The album has shades of Slash's recent work with Velvet Revolver mixed with riffs from his Guns 'N Roses days.  The songs are throwbacks to the kind of music GnR used to make but updated and processed for 2010.  By no means do they sound as raw as "Appetite for Destruction;" they're closer in style to "Use Your Illusion," but without Axl Rose's overwrought drama and pathos.  Rather than use one lead singer, Slash showcases 13 different artists, including Fergie, Ian Astbury, Kid Rock, and Iggy Pop.  Some work better than others.  Ozzy Osbourne sounds out of place with Slash's music, but Ian Astbury and Myles Kennedy fit right into his style.  I never thought Fergie would be able to rock out like she does on "Beautiful Dangerous."  And I like Chris Cornell's song "Promise" better than just about everything he did with Audioslave. 

The album doesn't sound so much like a cohesive whole as it does an all-star assortment of songs, but who cares?  I like Slash's style.  I don't think he made this album to impress critics or make new fans.  The man doesn't need the money.  He made an album because he could, and he wrote the music he wanted to write.  And as a fan whose musical tastes haven't evolved far beyond what I liked in 1992, I wholeheartedly approve.

No matter what, the album puts Axl's "Chinese Democracy" to shame. 

Thursday, April 08, 2010

Cycling started early this year

With the recent weeks of gorgeous weather, I've been able to get my bike out of the storage room and onto the streets earlier than ever.  In past years the bike hasn't come out until the middle of April.  But I went for my first weekend rides the third weekend in March and my first weekday morning rides this week.  I'm already at 122 miles for the year.  I doubt the weather will cooperate through all of April but I'm off to a good start.  My winter regimen of cardio seems to have kept me in decent shape.  I haven't felt sluggish or slow.  I've decided to tweet my bike mileage all year as I remember to do it.  So follow me on Twitter if you want to know how many miles I rode last weekend or my insights on a variety of subjects not related to cycling.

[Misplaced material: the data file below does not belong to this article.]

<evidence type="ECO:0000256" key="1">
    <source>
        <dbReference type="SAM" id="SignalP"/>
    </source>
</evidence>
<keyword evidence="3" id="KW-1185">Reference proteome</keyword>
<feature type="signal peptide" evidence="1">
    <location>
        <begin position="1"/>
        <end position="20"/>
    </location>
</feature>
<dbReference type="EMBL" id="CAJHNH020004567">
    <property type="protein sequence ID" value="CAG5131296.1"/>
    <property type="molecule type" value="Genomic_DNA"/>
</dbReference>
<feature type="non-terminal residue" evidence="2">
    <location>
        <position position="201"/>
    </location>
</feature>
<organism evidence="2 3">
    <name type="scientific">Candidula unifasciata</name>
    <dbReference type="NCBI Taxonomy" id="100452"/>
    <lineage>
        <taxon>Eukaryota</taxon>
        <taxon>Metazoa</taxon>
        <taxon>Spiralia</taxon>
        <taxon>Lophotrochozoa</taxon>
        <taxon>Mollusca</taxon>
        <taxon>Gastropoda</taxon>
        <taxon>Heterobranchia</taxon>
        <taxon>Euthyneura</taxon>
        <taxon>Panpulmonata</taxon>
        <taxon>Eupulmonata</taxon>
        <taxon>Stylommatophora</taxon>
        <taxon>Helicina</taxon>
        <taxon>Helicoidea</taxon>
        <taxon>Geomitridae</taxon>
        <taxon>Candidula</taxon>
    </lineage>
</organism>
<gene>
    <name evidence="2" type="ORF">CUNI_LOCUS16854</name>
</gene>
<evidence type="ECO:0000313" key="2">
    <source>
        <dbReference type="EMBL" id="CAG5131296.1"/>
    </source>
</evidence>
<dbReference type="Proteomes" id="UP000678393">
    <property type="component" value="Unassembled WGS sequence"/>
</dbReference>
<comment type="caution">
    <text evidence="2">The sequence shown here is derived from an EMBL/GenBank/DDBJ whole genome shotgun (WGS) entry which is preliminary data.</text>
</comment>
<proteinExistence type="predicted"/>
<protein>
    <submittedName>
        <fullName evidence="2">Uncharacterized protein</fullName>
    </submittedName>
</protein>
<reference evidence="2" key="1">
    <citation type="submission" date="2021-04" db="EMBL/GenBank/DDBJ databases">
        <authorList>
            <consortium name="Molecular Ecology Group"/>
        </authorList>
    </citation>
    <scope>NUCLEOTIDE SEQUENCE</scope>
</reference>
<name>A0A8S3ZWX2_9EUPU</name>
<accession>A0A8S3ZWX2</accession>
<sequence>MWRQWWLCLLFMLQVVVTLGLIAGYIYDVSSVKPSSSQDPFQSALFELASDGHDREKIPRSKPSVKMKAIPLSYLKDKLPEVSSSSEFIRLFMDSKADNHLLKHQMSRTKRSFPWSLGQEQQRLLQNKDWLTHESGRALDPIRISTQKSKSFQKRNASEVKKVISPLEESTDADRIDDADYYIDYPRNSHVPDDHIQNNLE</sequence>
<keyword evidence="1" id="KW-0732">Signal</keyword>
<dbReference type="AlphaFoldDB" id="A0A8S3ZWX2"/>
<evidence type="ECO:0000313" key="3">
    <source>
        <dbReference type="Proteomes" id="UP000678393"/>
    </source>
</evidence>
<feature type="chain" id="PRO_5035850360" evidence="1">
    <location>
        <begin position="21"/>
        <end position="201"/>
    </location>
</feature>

I'm going to need all this early cycling work if I want to ride well this summer.  My summer vacation will be a cycling tour from Prague to Vienna.  I've always wanted to see both cities and I found several companies that run tours from one to the other.  I'll be in Europe for ten days in July, six of them on a bike exploring the Czech and Austrian countryside.  It's the trip Mozart would have made if he'd had a bike.

Wednesday, April 07, 2010

I'll see you at Blogs With Balls 3.0

I bought a ticket and booked a flight to Chicago for Blogs With Balls 3.0.  I guess this means I'm a sports blogger now. 

Actually, I have a few reasons for attending.  One, I skipped BwB 1.0 when it was here in New York last summer.  I should have gone but I considered it for weeks before deciding that I'm not enough of a sports blogger to make the cost worthwhile.  Then of course I heard about how much fun the entire event was and I regretted passing on it.  So I'll make up for it this time.

Another reason for going is to see friends that I've made online who write about sports and haven't seen in person in a long time, or in some cases, ever.  And while I don't write exclusively about sports, I think that some of the topics at the conference could apply to the subjects I do write about, like music.

Finally, I don't take enough vacations, so a weekend trip to Chicago for a sports blogging conference is as good an excuse as any to get out of town for a couple of days.

Now I just need a hotel room or someone willing to let me sleep on their couch.